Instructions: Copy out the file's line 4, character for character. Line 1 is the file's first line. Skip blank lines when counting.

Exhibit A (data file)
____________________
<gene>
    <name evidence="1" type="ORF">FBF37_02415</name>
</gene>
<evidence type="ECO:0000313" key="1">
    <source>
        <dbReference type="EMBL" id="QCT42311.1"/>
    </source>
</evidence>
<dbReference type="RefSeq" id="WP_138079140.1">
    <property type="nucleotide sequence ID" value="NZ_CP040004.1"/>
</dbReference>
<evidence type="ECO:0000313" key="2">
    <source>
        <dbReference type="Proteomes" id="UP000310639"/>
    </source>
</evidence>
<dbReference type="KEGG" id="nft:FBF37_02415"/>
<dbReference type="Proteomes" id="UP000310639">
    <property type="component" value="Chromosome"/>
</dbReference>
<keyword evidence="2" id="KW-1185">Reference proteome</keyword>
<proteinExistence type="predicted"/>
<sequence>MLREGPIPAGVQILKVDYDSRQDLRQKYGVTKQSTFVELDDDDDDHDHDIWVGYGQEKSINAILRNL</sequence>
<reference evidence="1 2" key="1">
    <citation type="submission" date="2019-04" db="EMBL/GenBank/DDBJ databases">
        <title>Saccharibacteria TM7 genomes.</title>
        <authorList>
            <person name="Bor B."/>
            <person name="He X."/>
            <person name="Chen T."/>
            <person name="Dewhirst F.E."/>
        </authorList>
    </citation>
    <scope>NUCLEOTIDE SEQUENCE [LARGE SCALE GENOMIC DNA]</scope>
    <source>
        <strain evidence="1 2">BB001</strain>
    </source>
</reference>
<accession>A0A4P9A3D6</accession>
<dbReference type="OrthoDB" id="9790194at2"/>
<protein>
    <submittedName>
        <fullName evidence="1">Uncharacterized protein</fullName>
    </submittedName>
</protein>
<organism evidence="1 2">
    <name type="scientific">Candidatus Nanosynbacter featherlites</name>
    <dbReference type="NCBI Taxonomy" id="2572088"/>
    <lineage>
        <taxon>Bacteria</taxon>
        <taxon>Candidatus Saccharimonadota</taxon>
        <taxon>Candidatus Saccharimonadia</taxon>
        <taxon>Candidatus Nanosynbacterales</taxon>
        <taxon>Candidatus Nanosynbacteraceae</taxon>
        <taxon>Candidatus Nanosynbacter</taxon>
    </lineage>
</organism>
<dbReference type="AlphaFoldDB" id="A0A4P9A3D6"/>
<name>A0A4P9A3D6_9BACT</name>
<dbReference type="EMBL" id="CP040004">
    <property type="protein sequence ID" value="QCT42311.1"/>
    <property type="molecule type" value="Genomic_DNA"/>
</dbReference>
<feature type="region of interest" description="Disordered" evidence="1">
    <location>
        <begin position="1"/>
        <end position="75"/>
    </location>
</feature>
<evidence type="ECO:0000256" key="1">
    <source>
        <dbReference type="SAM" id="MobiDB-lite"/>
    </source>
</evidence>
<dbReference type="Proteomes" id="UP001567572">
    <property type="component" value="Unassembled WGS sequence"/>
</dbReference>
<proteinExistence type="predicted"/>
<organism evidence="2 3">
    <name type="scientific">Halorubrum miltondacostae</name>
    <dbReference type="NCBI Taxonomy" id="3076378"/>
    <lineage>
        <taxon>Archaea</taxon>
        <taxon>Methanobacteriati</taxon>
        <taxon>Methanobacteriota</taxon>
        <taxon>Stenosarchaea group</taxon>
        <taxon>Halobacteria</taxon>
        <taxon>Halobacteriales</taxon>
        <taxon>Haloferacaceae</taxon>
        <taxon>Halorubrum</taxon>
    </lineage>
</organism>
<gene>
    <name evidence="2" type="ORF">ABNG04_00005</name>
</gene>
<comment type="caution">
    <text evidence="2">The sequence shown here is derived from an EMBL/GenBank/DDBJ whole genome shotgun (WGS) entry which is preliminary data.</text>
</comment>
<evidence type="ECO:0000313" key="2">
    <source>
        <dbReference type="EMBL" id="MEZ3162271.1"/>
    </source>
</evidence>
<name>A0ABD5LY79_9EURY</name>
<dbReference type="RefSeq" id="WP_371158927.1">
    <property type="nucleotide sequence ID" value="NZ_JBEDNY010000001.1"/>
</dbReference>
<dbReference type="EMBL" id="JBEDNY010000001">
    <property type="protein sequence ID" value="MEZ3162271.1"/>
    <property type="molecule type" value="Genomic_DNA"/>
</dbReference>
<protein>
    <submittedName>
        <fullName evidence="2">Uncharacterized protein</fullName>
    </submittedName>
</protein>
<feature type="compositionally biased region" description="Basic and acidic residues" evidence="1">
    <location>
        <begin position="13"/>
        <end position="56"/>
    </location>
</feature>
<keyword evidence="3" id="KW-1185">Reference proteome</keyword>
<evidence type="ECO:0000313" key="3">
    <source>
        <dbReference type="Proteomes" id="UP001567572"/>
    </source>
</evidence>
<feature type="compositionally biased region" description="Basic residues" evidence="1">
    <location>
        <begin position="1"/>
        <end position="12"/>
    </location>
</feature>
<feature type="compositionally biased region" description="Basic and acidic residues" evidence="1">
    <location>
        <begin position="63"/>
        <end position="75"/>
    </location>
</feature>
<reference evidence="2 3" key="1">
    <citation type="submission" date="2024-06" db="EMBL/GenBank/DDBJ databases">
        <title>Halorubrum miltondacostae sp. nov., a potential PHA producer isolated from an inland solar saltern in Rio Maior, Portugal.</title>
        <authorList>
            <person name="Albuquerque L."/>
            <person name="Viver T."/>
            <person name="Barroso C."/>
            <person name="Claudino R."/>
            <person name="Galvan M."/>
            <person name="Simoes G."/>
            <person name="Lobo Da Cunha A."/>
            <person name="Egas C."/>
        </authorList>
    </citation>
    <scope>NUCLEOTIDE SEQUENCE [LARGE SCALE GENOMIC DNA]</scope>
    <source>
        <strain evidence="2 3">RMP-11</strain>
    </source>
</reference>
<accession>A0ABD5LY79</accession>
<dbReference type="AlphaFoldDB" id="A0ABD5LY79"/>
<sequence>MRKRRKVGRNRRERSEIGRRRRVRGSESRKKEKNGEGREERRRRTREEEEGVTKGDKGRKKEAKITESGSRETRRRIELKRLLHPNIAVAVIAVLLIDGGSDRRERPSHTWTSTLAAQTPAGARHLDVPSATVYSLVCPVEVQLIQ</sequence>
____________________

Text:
<evidence type="ECO:0000313" key="1">